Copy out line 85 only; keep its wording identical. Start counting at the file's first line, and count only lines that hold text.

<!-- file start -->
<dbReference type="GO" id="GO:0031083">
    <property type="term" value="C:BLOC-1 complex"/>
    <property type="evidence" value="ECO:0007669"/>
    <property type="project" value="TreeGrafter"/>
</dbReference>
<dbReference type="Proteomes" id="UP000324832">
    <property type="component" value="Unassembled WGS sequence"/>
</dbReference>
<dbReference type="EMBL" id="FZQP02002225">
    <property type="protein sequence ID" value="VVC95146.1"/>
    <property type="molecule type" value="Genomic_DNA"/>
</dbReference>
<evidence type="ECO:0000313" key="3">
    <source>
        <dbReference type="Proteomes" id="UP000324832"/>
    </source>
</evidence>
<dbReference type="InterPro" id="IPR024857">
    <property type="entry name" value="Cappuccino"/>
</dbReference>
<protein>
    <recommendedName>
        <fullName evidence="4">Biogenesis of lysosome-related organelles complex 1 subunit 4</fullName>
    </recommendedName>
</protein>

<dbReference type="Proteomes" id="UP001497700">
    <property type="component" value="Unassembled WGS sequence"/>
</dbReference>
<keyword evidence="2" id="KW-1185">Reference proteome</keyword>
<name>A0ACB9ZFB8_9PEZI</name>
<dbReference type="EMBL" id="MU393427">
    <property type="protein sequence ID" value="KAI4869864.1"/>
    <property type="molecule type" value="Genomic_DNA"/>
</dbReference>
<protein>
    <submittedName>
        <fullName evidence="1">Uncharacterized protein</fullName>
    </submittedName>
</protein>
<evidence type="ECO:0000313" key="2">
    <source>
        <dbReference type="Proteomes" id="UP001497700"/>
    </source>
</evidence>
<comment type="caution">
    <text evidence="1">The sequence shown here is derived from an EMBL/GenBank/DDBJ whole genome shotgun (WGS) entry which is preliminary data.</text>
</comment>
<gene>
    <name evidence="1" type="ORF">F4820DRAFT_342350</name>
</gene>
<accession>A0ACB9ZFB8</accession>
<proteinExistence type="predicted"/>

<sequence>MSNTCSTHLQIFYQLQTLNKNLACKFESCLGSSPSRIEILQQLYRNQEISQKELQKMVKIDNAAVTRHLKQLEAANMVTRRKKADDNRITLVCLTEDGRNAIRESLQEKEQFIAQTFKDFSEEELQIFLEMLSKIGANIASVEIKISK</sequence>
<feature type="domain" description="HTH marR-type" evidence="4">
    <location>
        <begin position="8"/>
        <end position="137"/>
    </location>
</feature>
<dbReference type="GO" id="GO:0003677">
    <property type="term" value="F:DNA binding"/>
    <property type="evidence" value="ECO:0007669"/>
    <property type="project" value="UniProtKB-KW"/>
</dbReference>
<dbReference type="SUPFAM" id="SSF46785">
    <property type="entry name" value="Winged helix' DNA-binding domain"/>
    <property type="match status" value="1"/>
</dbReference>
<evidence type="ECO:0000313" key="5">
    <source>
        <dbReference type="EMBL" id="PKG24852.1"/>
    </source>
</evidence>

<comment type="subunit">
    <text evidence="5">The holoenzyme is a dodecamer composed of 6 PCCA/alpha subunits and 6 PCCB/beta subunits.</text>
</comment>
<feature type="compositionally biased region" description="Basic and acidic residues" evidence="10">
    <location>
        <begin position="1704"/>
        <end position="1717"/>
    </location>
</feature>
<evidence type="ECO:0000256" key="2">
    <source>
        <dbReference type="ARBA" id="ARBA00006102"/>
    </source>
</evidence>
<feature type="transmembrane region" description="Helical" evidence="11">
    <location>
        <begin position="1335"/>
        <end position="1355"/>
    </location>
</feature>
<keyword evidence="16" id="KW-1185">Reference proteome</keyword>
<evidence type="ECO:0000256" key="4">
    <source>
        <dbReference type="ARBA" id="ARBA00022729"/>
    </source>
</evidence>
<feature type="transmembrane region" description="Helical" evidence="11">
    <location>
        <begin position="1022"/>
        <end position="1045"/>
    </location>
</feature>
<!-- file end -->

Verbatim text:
        <dbReference type="ARBA" id="ARBA00006102"/>